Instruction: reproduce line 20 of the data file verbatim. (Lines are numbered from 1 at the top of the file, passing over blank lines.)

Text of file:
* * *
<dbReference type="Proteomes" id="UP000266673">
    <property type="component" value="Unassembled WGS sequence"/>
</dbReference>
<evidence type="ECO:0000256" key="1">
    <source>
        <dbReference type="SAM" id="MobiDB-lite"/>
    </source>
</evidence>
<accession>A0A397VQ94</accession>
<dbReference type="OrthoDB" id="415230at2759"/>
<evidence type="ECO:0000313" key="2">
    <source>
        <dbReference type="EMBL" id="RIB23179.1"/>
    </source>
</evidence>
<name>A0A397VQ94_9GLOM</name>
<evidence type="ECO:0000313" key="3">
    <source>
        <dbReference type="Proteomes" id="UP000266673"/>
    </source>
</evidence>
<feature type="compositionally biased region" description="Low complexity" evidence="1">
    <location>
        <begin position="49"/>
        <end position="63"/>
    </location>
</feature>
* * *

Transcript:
    </source>